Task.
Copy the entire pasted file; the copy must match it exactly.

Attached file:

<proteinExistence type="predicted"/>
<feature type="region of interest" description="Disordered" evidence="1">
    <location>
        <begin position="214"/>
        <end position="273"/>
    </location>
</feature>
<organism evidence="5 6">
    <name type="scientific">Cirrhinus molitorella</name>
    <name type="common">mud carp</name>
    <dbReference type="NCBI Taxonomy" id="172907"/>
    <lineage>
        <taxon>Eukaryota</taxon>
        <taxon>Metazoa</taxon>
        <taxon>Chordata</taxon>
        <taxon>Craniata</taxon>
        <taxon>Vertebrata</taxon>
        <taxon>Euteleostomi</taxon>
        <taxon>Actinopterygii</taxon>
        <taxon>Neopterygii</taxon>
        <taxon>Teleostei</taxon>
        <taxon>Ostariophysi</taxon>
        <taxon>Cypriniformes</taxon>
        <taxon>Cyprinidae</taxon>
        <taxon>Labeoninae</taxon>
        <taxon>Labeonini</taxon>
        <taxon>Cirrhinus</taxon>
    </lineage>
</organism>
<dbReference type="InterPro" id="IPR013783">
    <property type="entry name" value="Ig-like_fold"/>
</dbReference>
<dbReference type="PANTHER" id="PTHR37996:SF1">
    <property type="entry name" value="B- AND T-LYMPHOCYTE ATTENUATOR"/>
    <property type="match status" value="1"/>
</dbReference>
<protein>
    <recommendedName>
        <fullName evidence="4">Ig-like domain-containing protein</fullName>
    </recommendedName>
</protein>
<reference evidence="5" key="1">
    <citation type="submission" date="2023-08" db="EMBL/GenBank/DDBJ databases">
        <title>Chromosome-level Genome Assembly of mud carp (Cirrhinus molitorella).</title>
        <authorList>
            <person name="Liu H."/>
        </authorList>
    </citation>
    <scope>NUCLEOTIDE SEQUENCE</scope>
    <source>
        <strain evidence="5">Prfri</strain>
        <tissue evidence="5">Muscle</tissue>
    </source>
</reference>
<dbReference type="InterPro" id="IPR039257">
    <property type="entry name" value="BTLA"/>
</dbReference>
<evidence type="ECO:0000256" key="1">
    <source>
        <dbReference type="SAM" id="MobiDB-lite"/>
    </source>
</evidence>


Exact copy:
<proteinExistence type="predicted"/>
<feature type="region of interest" description="Disordered" evidence="1">
    <location>
        <begin position="214"/>
        <end position="273"/>
    </location>
</feature>
<organism evidence="5 6">
    <name type="scientific">Cirrhinus molitorella</name>
    <name type="common">mud carp</name>
    <dbReference type="NCBI Taxonomy" id="172907"/>
    <lineage>
        <taxon>Eukaryota</taxon>
        <taxon>Metazoa</taxon>
        <taxon>Chordata</taxon>
        <taxon>Craniata</taxon>
        <taxon>Vertebrata</taxon>
        <taxon>Euteleostomi</taxon>
        <taxon>Actinopterygii</taxon>
        <taxon>Neopterygii</taxon>
        <taxon>Teleostei</taxon>
        <taxon>Ostariophysi</taxon>
        <taxon>Cypriniformes</taxon>
        <taxon>Cyprinidae</taxon>
        <taxon>Labeoninae</taxon>
        <taxon>Labeonini</taxon>
        <taxon>Cirrhinus</taxon>
    </lineage>
</organism>
<dbReference type="InterPro" id="IPR013783">
    <property type="entry name" value="Ig-like_fold"/>
</dbReference>
<dbReference type="PANTHER" id="PTHR37996:SF1">
    <property type="entry name" value="B- AND T-LYMPHOCYTE ATTENUATOR"/>
    <property type="match status" value="1"/>
</dbReference>
<protein>
    <recommendedName>
        <fullName evidence="4">Ig-like domain-containing protein</fullName>
    </recommendedName>
</protein>
<reference evidence="5" key="1">
    <citation type="submission" date="2023-08" db="EMBL/GenBank/DDBJ databases">
        <title>Chromosome-level Genome Assembly of mud carp (Cirrhinus molitorella).</title>
        <authorList>
            <person name="Liu H."/>
        </authorList>
    </citation>
    <scope>NUCLEOTIDE SEQUENCE</scope>
    <source>
        <strain evidence="5">Prfri</strain>
        <tissue evidence="5">Muscle</tissue>
    </source>
</reference>
<dbReference type="InterPro" id="IPR039257">
    <property type="entry name" value="BTLA"/>
</dbReference>
<evidence type="ECO:0000256" key="1">
    <source>
        <dbReference type="SAM" id="MobiDB-lite"/>
    </source>
</evidence>